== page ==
Hotels to raise prices despite VAT concession, say politicians

Tourist industry is accused of trying to have it both ways

Hotels plan to increase room charges despite winning a VAT concession from Government, politicians claimed on Wednesday.

Addressing industry chiefs at the Oireachtas Tourism Committee, Senator Shane Cassells accused them of changing their tune on prices since convincing the Government to keep the special 9 per cent VAT rate for hospitality. “You’re making the point now that prices are going to go up regardless of the fact that we kept VAT at 9 per cent, but that’s not going to have any impact on the industry,” he said.

Senator Cassells pointed out that when industry figures last appeared at the committee they warned that increasing VAT would boost prices and damage competitiveness.

He added that the industry was now saying prices would increase irrespective of the VAT concession. “You cannot have it both ways,” the Senator said.


Christopher O’Sullivan said reports of Dublin hotels price gouging over St Patrick’s weekend were “an up yours” to his Fianna Fáil party colleague Minister for Finance Michael McGrath.

Answering Senator Cassells, Eoghan O’Mara Walsh, chief executive of the Irish Tourism Industry Council, said most businesses would charge fair and reasonable rates. “One third of tourism beds are out of stock; our concern is that it will lead to upward increases in prices,” he said.

Mr O’Mara Walsh argued that there was a difference between price and value. “As long as we keep our value proposition we will be okay.”

Earlier he told the committee that hoteliers had supplied 32 per cent of beds outside Dublin to accommodate Government refugees. “Not only will this undoubtedly impact on the price of the remaining tourism beds but, worryingly, downstream tourism businesses – restaurants, attractions, inbound operators, activity providers – will miss out on the tourism dollar.”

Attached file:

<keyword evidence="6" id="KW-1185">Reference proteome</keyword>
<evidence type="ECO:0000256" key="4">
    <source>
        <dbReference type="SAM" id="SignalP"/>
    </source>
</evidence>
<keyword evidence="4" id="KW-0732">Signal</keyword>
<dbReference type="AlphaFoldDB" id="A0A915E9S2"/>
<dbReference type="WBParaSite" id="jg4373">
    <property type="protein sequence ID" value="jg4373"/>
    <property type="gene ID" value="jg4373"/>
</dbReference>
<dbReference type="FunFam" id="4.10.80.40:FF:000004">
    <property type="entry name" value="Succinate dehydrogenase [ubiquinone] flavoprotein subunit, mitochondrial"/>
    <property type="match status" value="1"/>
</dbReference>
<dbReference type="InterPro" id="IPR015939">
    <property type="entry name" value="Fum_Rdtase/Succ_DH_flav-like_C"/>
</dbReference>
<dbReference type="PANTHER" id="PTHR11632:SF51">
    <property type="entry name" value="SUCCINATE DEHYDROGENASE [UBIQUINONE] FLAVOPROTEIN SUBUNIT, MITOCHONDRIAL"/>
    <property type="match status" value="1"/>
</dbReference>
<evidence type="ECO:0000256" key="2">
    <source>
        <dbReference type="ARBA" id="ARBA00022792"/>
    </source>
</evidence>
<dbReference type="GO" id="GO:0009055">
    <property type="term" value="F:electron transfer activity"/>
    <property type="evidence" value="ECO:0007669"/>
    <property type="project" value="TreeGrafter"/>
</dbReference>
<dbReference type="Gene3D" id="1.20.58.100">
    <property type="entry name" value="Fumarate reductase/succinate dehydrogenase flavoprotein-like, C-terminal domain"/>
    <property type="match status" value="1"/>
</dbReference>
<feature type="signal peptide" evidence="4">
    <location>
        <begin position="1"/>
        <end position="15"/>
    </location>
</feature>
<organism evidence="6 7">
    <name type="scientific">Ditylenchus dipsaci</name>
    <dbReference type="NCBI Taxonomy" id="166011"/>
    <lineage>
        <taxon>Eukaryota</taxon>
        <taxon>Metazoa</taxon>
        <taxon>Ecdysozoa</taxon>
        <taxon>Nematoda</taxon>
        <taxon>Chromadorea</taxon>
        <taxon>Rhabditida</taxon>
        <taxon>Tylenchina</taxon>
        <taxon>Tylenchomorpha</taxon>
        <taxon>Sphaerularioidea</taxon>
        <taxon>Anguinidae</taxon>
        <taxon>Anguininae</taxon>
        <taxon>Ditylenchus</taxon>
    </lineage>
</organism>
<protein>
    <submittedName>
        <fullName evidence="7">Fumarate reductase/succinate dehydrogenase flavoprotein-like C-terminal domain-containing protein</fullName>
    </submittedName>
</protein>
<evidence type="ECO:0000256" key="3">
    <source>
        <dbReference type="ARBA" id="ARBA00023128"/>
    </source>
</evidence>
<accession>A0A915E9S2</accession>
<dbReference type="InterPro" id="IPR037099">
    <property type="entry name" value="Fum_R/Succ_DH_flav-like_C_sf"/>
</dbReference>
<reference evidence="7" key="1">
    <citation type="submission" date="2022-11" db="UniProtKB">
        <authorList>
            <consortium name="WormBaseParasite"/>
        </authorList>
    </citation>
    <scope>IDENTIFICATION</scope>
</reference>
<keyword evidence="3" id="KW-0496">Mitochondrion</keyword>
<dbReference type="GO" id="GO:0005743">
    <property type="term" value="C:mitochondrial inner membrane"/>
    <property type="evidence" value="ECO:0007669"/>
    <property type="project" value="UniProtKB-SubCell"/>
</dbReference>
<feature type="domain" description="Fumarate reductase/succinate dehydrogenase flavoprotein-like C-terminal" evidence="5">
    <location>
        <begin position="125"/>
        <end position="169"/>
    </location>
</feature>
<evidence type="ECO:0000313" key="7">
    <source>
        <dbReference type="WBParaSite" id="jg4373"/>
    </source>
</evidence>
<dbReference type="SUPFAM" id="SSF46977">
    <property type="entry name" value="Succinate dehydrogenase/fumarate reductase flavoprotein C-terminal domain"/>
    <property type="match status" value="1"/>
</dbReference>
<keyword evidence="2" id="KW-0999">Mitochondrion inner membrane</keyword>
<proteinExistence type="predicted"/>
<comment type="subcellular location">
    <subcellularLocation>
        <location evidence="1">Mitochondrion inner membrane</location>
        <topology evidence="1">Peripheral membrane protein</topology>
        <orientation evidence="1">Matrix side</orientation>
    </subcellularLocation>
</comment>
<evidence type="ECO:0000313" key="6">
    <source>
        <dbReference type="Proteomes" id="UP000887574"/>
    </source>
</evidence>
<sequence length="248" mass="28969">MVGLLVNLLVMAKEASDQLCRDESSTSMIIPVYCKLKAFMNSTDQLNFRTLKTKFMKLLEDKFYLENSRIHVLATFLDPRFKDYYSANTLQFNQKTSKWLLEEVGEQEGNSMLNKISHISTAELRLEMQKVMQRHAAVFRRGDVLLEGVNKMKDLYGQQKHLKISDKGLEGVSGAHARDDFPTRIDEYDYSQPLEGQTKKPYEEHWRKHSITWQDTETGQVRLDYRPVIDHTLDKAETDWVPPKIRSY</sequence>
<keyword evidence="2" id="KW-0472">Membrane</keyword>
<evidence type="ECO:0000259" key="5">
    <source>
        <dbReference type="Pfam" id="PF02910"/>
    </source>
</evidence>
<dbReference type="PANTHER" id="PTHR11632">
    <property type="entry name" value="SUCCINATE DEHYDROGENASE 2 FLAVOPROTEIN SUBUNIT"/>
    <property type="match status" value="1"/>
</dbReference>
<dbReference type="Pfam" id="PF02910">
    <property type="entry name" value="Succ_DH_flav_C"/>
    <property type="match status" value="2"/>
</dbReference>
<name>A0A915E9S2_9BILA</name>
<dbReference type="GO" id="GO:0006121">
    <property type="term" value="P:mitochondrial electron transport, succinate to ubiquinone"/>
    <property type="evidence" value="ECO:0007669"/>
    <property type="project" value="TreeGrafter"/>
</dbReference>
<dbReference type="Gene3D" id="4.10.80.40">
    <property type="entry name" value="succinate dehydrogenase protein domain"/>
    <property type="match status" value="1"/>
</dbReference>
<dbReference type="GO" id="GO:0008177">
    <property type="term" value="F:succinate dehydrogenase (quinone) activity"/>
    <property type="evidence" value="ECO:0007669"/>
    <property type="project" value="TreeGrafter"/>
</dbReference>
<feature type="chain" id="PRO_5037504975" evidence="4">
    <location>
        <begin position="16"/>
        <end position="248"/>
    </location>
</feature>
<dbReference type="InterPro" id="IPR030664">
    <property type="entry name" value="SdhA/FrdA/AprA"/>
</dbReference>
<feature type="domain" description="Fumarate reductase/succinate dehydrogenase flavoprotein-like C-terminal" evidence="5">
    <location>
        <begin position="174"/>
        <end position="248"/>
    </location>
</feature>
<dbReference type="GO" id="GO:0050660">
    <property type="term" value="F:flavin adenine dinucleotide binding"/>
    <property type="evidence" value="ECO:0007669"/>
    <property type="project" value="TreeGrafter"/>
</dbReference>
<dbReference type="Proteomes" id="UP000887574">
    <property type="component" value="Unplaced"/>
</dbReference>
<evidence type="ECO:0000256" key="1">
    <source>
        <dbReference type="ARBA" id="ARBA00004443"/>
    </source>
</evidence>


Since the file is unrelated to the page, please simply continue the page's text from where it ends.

He noted that last month hotel rooms cost €143 a day, rising to €150 in Dublin.

Niall Gibbons, chief executive of State body Tourism Ireland, warned the committee that Britain’s proposed electronic travel authorisation system threatened cross-Border travel. He pointed out that 70 per cent of tourists travelling to Northern Ireland arrive in the Republic. The new rules will require them to have electronic authorisation to cross the Border if they are not British or Irish. “It has the capacity to disrupt a lot of the progress we have made,” Mr Gibbons told the committee.

Tourism Ireland is charged with selling the entire country – North and South – as a holiday destination. Industry bodies want the Government to pressure the British into exempting holiday-makers.

Meanwhile, a group representing people who rent properties or rooms to tourists for short periods protested at proposals to force them to seek planning permission for this. The EU has ordered the Government to stall the proposals until December. The new rules would require short-term accommodation providers to seek planning permission and register their properties.

Save our Short Term Rents says the planning permission requirement lacks clarity, while proposed eligibility criteria are not defined.

The group acknowledges the need for registration and that the current housing crisis means the State must maximise long-term rental opportunities. However, it warns the proposals as they stand will hit small operators in rural Ireland and extinguish opportunities for women in small communities to find work.

Barry O'Halloran

Barry O'Halloran

Barry O’Halloran covers energy, construction, insolvency, and gaming and betting, among other areas